British Sea Power, Film School
Ross Cunningham 11/10/2008
British Sea Power is a band that seems to be in a state of perpetual motion. The wheels haven't stopped on their tour bus throughout 2008 as they shuttle from country to country in support of their outstanding third album “Do You Like Rock Music?”. Tonight Glasgow got the full BSP experience as we were treated to an incendiary set from a band who are clearly on top of their game. The constant touring and time to rehearse with each other seems to have resulted in the impossible happening… I didn't think there was much room for improvement but the musicianship of the band has actually got tighter, they seem even more in tune with each other and altogether just a devastating proposition live.
You couldn't have possibly asked for a stronger start to the set coming out of the blocks and knocking us down with the double punch of “Fear of Drowning” followed by “Carrion”. The sound quality as always in the ABC was excellent with every word that came out of both Hamilton and Yan's mouths coming across loud and clear from the offset. One of the major advantages of now having three amazingly strong albums under their belts (along with EP's and stand-alone singles) is that they can vary the setlist to keep things fresh for both the audience and themselves.
Tonight the set had a heavy focus on both their first and third album with only the ice shelf love song “Oh Larsen B” included from “Open Season”. “Lights Out For Darker Skies” sounded epic, “Atom” twisted into the vibrant singalong of “I just don't get it” while instrumental “The Great Skua” was spine tingling and beautiful as it built and built to its flourishing climax. The inclusion of Czech only single “A Lovely Day Tomorrow” was a nice touch for the hardcore fans amongst the audience and left us all wanting a taste of the “British Ale Power” that was produced by Budvar to accompany the release.
The set was brought to a close with another two “Decline Of” classics as the soaring guitar riff of “Remember Me” burst into the air before finishing with the short sharp shriek of “Apologies To Insect Life”.
As they left the stage the screens kicked into life with various pictures of wildlife and then the word “Easy” flashed repeatedly signalling their return. The shouts of “EASY, EASY” grew louder as the crowd urged them back onto the stage to play “No Lucifer” and what turned out to be a magnificently chaotic three-song encore. After revelling in their favourite penultimate track “The Spirit of St Louis” the real fun started with the ten minute version of “Rock In A”. Noble's stage diving was an art form, complete with padded hat he slung himself again and again into the crowd. These weren't your average stage dives they were from massive run-ups and the beaming smile on his face said it all as he was carried aloft triumphantly. As this was going on the music blared and Ursine Ultra(BSP's bear mascot) made his appearance on stage to loud cheers and as is customary received a damn good thrashing from the band.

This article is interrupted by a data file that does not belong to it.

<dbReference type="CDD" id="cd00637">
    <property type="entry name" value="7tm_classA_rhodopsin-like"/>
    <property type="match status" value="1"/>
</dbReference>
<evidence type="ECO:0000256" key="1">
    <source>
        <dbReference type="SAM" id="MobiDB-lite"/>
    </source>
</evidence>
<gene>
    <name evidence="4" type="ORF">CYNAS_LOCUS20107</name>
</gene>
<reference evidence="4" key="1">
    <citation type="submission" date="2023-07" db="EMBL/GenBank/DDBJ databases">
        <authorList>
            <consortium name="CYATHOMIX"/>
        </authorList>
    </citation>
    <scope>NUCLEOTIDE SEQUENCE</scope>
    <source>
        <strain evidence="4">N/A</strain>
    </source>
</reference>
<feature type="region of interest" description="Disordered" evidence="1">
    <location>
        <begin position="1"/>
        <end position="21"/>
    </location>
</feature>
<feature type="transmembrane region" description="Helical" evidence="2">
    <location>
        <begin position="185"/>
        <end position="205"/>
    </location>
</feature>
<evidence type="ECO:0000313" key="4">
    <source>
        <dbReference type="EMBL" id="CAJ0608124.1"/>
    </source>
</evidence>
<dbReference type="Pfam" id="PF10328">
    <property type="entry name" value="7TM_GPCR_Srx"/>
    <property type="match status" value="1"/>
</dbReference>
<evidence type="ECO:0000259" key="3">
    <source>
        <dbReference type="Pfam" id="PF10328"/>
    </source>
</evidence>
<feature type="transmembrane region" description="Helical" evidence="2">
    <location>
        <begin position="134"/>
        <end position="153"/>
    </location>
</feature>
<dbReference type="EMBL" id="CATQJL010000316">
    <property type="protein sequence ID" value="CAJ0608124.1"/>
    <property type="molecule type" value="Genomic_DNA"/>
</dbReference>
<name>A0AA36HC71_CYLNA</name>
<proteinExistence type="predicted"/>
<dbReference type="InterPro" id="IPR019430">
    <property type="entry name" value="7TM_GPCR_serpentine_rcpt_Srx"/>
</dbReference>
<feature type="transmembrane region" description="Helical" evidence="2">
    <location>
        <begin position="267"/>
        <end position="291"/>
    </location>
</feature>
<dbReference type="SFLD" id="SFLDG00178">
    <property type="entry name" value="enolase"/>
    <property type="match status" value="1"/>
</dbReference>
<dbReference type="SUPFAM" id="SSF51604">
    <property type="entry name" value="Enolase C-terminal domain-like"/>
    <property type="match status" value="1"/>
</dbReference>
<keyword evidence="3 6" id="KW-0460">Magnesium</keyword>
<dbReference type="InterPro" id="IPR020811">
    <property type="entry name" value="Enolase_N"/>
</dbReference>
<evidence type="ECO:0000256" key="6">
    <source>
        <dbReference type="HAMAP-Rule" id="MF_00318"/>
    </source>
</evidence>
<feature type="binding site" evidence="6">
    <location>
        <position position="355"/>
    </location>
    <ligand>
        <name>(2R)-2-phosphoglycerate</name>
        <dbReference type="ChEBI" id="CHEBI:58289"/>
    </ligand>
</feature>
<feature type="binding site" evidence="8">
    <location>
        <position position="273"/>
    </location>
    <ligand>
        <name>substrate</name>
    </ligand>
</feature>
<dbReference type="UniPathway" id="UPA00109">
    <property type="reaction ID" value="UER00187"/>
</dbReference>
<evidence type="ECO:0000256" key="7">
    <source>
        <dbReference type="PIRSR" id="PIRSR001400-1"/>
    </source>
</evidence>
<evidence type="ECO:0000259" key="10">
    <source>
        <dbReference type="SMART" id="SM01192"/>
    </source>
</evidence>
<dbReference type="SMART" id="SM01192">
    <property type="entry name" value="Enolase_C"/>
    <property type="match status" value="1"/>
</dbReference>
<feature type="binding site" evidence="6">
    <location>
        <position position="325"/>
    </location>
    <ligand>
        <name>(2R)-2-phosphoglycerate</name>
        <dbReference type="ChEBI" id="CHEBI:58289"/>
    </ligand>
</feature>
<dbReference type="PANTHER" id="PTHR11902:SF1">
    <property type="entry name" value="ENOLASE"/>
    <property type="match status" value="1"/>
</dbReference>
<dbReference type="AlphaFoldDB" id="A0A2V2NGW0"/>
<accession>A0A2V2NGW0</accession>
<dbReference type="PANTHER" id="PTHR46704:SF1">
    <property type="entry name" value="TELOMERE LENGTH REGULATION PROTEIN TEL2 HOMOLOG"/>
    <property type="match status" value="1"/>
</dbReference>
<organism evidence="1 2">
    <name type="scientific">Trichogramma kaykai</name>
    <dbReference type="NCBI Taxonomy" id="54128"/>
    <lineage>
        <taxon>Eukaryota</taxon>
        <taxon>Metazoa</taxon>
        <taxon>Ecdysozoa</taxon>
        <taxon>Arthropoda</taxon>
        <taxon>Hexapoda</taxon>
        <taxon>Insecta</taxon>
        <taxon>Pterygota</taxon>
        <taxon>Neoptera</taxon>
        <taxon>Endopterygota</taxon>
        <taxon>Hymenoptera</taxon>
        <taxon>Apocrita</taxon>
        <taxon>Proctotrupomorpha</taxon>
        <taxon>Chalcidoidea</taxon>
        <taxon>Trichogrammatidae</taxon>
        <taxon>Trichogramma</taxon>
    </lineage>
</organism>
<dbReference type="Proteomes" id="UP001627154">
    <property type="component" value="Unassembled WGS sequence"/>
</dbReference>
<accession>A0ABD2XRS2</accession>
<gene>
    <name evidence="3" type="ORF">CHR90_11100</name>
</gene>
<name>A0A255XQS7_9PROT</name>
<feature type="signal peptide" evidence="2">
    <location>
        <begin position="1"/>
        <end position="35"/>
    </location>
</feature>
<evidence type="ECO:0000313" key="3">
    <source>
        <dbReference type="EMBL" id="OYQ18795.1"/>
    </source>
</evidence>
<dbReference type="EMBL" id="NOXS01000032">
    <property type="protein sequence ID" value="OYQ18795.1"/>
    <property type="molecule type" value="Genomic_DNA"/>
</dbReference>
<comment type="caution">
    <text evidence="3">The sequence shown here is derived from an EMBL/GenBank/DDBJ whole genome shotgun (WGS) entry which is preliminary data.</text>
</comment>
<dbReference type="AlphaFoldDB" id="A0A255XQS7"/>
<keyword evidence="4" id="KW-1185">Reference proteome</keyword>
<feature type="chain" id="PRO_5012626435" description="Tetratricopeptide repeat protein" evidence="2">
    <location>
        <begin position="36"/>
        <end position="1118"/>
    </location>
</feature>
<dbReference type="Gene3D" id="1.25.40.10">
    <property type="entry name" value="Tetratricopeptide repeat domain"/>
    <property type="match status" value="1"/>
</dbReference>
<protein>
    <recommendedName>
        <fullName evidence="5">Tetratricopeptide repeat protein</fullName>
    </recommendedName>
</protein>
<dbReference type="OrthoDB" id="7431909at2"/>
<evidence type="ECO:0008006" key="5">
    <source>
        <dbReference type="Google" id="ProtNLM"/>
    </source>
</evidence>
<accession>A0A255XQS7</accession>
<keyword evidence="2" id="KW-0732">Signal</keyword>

The size of venue may have escalated and the stage show might have had a little money invested on projection screens and lighting but the essence of what makes BSP great will never change. Energy, passion outstanding musical talent and that little bit of eccentricity that runs through their veins mean that BSP will continue to standout from their peers.
When British Sea Power are in town there's no half measures (drink or otherwise), they give a bucket of blood and sweat every night on whatever oily stage they stand and put on a show that's both theatrically enthralling and musically sublime. On a Saturday that will be forever remembered by the majority of Scotland for that miss by Chris Iwelumo against Norway I'm glad there was one place in Glasgow where it was a given that you'd get to chant “EASY, EASY, EASY”.